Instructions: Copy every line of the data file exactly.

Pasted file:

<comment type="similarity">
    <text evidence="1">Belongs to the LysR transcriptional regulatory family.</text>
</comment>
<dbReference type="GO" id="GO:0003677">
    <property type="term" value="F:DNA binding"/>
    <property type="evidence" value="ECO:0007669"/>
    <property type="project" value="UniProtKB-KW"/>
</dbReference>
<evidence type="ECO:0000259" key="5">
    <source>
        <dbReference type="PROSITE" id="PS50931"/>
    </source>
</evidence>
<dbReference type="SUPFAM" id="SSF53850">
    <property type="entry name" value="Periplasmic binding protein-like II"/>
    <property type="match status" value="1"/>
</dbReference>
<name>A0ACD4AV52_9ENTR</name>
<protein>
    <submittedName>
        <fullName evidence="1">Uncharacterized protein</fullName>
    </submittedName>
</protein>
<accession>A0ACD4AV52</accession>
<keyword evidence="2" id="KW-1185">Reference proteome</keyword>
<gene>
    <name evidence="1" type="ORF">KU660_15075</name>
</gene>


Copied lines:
<comment type="similarity">
    <text evidence="1">Belongs to the LysR transcriptional regulatory family.</text>
</comment>
<dbReference type="GO" id="GO:0003677">
    <property type="term" value="F:DNA binding"/>
    <property type="evidence" value="ECO:0007669"/>
    <property type="project" value="UniProtKB-KW"/>
</dbReference>
<evidence type="ECO:0000259" key="5">
    <source>
        <dbReference type="PROSITE" id="PS50931"/>
    </source>
</evidence>
<dbReference type="SUPFAM" id="SSF53850">
    <property type="entry name" value="Periplasmic binding protein-like II"/>
    <property type="match status" value="1"/>
</dbReference>
<name>A0ACD4AV52_9ENTR</name>
<protein>
    <submittedName>
        <fullName evidence="1">Uncharacterized protein</fullName>
    </submittedName>
</protein>
<accession>A0ACD4AV52</accession>
<keyword evidence="2" id="KW-1185">Reference proteome</keyword>
<gene>
    <name evidence="1" type="ORF">KU660_15075</name>
</gene>